Open through December 21 in the National Gallery of Art’s West Building is “The Serial Portrait: Photography and Identity in the Last One Hundred Years,” images by 20 artists that look at the evolution of portrait photography in the 20th century. Included are such masters as Alfred Stieglitz, Harry Callahan, and Paul Strand. Through December 31.
Two Detroit-focused photography exhibits are running concurrently at the National Building Museum. “Detroit Is No Dry Bones” encompasses images Camilo José Vergara took over the past 25 years, capturing the city’s loss of 60 percent of its population. “Detroit Disassembled” features pictures of physical dilapidation taken by Andrew Moore. See our review of the show. Through February 18.
At the National Museum of the American Indian, “Arctic Journeys/Ancient Memories: The Sculpture of Abraham Anghik Ruben” explores the Inuit artist’s sculptures, inspired by spiritual tales of adventurers and travelers. The British Columbia sculptor carves his ornate, primitive-inspired works out of soapstone. October 4 through January 2.
October 6 through Janaury 6, the Phillips Collection presents the first major US exhibit of works by Per Kirkeby, whose brightly colored canvases and sculptures have made him one of Denmark’s greatest artists. London’s Tate Modern and Denmark’s Louisiana Museum of Modern Art have done retrospectives of his work. The former geologist draws inspiration from the natural world. To see more on Kirkeby, read our preview.
In what might be one of the biggest shows of the fall, “Ai Weiwei: According to What?,” the Hirshhorn gives the Chinese dissident artist and activist his first American retrospective. The show includes hundreds of photographs as well as the artist’s playful, large-scale installations. October 7 through February 24.
Portraiture meets verse in “Poetic Likeness: Modern American Poets” at the National Portrait Gallery. The exhibit examines poetry’s history and significance in America via quotations, audiovisual clips, and portraits of Sylvia Plath, Ezra Pound, Robert Frost, Langston Hughes, and others. October 12 through April 28.
National Gallery of Art’s East Building hosts the first major exhibit of pop artist Roy Lichtenstein’s work since his death
15 years ago.
“Roy Lichtenstein: A Retrospective” comprises more than 100 paintings, including his comic-strip-inspired works, alongside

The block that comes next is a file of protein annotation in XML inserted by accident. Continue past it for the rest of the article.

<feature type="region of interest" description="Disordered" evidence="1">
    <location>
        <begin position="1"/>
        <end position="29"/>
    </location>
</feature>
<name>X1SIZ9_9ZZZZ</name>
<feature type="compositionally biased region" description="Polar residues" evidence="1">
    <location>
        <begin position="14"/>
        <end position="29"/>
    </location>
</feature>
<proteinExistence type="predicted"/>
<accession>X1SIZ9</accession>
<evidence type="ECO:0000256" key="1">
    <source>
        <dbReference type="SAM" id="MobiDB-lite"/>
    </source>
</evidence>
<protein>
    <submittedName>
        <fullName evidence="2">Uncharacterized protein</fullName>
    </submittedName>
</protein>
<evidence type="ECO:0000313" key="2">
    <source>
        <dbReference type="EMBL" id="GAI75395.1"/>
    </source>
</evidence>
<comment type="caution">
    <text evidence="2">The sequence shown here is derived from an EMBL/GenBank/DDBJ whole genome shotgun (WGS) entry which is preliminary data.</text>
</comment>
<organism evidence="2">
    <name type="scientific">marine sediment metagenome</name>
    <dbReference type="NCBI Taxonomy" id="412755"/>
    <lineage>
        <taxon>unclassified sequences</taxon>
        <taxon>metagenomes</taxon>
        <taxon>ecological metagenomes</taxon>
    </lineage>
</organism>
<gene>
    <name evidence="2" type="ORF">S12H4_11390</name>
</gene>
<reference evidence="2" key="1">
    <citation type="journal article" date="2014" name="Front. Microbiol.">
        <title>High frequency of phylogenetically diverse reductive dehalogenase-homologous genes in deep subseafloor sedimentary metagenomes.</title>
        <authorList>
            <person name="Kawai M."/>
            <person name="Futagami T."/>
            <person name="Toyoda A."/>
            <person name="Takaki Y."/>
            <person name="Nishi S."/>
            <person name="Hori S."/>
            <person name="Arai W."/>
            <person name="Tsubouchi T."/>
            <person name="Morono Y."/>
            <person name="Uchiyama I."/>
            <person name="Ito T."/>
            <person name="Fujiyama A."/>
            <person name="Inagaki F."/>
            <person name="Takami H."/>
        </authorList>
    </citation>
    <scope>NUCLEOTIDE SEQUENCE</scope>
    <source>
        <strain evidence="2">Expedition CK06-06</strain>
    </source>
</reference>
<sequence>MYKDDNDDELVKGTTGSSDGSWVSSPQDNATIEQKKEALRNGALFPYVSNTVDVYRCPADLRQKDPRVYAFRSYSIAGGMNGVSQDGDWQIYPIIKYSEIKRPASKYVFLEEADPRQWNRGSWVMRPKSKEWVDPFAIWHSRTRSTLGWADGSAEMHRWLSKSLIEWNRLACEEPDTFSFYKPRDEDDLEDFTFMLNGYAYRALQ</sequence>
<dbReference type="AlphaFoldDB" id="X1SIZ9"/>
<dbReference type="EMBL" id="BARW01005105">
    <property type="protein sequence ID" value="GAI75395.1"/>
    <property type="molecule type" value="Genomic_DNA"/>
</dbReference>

drawings and sculptures. October 14 through January 13.
Continuing at Flashpoint through November 3 is “Mariah Anne Johnson: In the Pines”—a showcase for Johnson’s brightly colored, repurposed works.
Through November 28, the Women’s National Democratic Club displays early prints and drawings by WPA-commissioned artist Benjamin Abramowitz, who died last year.
Through December 14, the Luther W. Brady Gallery at GWU presents “Jules Olitski on an Intimate Scale,” exploring the American abstract painter’s smaller works.
“Rulemaker: Becca Kallem and Matthew Smith” is at Arlington Arts Center from October 3 through December 23. The show features Kallem’s ordered, kaleidoscopic paintings with Smith’s fusions of painting and quilting techniques.
October 4 through November 5, the Art League displays “Tierra y Memoria,” a show of paintings and linocuts by Honduras artist Juan Hernandez.
At the Fridge October 6 through 28 is “Quiet Walks in Dangerous Places,” an exhibition of work by the graffiti artist ULTRA.
October 10 through January 12, Zenith Gallery hosts “The Poetic Dimensions of Symbols and Shapes,” an exhibition of sculpture and mixed-media works by Pattie Porter Firestone and Andrea Barnes.
Opening at the Folger Library October 16 is “Very Like a Whale,” an exhibition of photographs by Rosamund Purcell inspired by scientific knowledge in the 16th and 17th centuries.
“Mobile Works,” opening at
Workhouse Arts Center October 26, displays
images taken by cell phones using traditional photographic
Phillips After 5 returns October 4 with “Vampires vs. Zombies,” a collaborative event with the Washington Ballet.
The (e)merge art fair returns for its second year this weekend, and it’s probably going to be huge. The opening night party October 4 features Eric Hilton of Thievery Corporation and a poolside party at—where else?— Capitol Skyline.
Artisphere celebrates its second anniversary this weekend with a public sound installation, deejay performances, theatrical workshops, and more.
The DC Fine Arts Photography Fair comes to Columbia Heights October 5 through 7.
The 13th annual DC Asian Pacific American Film Festival is at the Sackler October 4 through 14.
On October 9 and 10, French artist JR will install a mural at 14th and T streets.
October 10 at the American Art Museum, the New Yorker’s Adam Gopnik discusses “What Makes American Art American?”
Pyramid Atlantic Art Center is having a DIY yard sale and crafting event October 13.
The second annual Maryland Festival of the Arts comes to Silver Spring October 13 and 14.
The Kids Euro Festival returns October 17 through November 14.
October 18, the Smithsonian Associates host “A Star Party: Cocktails Under African Skies” at the National Museum of African Art.
The Bethesda Row Arts Festival is October 20 and 21.
October 29 through November 4, the Torpedo Factory celebrates Día de los Muertos, or Day of the Dead, with a costume and dance party.